Thomas Francis Meagher
Summary Location: 19 The Mall
Thomas Francis Meagher was born in Waterford, on the 3rd August 1823, son of the first Catholic mayor of Waterford for over 200 years. Meagher became a revolutionary as a young man, fighting for Ireland's independence from British rule. He was known as "Meagher of the Sword" due to his fiery revolutionary speeches urging war to achieve the goal of independence.
In 1848 the British charged Meagher, and several colleagues, with high treason and condemned them to death. The following year his sentence was commuted and he was banished for life to Tasmania. He escaped in 1852 and made his way to New York City. There he studied law, worked as a journalist, and traveled to present lectures on the Irish cause.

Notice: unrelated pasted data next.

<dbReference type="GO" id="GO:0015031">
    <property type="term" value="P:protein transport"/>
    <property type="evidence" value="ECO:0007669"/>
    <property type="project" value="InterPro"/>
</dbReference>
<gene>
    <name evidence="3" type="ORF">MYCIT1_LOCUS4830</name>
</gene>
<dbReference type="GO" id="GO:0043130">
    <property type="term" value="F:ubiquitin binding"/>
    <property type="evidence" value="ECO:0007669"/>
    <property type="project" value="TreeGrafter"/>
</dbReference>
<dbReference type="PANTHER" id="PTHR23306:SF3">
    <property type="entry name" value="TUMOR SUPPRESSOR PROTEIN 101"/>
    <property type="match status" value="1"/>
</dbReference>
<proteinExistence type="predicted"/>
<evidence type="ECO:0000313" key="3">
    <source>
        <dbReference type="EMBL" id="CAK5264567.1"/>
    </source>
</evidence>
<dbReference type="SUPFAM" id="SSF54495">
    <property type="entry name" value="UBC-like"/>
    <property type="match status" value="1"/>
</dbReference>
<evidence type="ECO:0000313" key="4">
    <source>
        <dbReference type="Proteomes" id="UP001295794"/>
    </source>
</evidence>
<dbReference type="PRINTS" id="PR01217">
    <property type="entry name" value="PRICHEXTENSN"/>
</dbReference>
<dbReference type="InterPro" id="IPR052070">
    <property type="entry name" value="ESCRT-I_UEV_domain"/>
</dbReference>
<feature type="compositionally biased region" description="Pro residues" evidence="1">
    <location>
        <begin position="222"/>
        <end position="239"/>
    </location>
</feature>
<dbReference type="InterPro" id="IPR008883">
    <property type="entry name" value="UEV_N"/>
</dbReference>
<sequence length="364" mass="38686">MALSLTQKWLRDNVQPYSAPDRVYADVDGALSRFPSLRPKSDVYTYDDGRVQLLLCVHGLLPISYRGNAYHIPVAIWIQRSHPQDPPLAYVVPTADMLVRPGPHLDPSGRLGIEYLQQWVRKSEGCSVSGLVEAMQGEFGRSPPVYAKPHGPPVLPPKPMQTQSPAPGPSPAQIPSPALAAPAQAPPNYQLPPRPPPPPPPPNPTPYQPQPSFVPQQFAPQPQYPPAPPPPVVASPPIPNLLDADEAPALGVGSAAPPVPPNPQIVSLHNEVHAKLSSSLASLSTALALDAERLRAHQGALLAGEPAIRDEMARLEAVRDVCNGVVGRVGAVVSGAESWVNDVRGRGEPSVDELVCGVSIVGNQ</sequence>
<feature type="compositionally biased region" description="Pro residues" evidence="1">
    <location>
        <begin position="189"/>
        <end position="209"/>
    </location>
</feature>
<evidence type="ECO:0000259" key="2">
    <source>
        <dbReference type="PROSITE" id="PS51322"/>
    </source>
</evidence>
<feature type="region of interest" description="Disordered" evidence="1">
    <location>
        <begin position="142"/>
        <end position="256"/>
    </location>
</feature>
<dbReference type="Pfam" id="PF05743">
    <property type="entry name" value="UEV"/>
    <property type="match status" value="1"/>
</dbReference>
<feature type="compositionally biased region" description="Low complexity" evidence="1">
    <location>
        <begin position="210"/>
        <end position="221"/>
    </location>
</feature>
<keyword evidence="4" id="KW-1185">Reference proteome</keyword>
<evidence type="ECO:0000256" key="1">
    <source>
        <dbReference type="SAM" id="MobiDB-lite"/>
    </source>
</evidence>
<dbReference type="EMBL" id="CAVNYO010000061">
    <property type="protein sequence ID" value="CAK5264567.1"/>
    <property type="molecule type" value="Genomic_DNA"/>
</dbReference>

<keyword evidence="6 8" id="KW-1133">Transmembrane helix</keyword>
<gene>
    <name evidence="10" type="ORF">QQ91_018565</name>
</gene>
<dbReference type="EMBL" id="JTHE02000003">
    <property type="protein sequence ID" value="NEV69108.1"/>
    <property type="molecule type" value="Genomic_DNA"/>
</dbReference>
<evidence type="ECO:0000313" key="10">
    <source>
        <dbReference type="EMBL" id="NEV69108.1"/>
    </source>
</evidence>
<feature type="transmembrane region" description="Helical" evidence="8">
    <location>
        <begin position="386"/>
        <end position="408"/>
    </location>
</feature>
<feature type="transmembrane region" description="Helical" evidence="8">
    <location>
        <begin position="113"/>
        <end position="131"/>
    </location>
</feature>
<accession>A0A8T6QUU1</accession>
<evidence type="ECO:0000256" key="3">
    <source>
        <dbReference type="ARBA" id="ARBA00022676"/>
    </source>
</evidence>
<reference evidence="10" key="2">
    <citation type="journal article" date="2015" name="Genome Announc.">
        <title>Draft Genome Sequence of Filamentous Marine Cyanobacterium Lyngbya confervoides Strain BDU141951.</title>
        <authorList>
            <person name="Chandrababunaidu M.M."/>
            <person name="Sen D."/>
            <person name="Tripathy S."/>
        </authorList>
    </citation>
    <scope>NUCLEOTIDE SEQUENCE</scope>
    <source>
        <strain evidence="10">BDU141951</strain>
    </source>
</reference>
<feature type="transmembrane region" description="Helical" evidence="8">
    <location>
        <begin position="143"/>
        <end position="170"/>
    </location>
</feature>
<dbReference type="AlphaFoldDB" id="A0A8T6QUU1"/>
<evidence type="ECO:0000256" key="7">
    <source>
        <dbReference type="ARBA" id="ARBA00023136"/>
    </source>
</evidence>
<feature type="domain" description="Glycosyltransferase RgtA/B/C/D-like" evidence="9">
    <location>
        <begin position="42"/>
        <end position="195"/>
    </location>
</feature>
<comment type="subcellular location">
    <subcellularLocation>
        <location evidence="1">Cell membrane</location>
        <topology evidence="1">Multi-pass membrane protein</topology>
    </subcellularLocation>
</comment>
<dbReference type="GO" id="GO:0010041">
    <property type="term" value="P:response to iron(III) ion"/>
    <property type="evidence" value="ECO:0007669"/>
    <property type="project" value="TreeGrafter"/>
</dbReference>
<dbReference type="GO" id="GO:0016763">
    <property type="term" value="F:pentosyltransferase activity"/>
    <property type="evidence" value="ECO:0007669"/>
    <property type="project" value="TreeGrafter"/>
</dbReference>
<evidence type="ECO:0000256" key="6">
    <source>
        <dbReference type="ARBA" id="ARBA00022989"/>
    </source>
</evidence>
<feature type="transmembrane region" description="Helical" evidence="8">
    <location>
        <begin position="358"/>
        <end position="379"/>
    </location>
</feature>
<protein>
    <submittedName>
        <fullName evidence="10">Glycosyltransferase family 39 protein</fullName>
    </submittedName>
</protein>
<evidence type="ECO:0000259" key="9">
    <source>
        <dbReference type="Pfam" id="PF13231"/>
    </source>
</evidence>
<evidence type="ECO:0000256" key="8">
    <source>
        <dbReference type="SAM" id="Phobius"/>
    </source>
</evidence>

At the beginning of the American Civil War, he joined the U.S. Army and rose to the rank of brigadier general. He was most notable for recruiting and leading the Irish Brigade and encouraging Irish support for the cause of the Union. He was married twice and had one surviving son, from his first wife. Following the Civil War, Meagher was appointed acting governor of the Montana Territory. In 1867, Meagher drowned in the swift-running Missouri River after falling from a steamboat at Fort Benton.